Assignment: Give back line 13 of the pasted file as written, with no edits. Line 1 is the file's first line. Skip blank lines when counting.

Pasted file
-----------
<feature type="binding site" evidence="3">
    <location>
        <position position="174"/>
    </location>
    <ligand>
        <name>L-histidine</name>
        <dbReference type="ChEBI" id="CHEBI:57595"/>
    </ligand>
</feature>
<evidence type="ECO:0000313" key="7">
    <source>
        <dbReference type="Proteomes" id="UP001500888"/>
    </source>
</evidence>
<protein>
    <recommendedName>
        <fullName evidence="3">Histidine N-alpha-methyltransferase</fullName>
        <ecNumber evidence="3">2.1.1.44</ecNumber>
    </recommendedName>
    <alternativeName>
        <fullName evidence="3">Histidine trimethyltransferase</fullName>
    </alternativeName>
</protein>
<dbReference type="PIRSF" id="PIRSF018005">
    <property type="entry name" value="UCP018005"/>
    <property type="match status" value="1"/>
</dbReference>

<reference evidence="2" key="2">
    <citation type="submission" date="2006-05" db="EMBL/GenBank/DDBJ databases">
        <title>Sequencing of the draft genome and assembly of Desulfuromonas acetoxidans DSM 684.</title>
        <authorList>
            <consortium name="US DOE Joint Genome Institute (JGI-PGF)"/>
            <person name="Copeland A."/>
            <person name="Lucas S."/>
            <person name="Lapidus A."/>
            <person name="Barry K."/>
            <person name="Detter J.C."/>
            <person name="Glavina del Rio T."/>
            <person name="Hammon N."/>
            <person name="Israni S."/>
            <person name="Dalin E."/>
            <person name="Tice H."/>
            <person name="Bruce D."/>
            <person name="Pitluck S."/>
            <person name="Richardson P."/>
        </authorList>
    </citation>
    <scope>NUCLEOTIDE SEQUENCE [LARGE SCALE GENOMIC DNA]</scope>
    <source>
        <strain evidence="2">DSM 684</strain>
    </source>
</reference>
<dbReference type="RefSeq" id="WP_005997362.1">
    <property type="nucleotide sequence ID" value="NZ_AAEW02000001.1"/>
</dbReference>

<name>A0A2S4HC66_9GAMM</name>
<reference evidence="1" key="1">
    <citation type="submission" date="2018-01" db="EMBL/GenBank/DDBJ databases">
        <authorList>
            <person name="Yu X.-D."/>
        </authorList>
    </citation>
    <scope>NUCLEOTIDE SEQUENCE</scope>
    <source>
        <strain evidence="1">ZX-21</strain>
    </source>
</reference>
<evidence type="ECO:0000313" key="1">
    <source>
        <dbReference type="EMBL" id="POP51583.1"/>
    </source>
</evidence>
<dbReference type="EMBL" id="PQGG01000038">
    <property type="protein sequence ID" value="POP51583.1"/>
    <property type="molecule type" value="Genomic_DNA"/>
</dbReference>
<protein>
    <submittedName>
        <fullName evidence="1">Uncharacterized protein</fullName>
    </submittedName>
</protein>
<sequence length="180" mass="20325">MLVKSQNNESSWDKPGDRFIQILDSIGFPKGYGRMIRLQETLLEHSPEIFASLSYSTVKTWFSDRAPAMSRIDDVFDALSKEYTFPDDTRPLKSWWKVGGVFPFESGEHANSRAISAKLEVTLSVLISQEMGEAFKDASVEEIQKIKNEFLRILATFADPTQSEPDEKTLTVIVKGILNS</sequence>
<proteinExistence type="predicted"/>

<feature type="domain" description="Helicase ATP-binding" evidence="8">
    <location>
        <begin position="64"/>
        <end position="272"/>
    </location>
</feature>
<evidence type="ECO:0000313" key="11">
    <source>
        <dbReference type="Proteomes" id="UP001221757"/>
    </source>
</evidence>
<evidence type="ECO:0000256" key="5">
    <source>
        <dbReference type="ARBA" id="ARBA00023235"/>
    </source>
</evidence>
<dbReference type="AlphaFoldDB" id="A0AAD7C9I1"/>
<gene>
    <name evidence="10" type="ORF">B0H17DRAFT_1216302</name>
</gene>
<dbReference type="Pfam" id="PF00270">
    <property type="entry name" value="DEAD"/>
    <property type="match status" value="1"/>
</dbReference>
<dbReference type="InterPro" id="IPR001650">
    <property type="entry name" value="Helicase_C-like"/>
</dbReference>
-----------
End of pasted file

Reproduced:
    </source>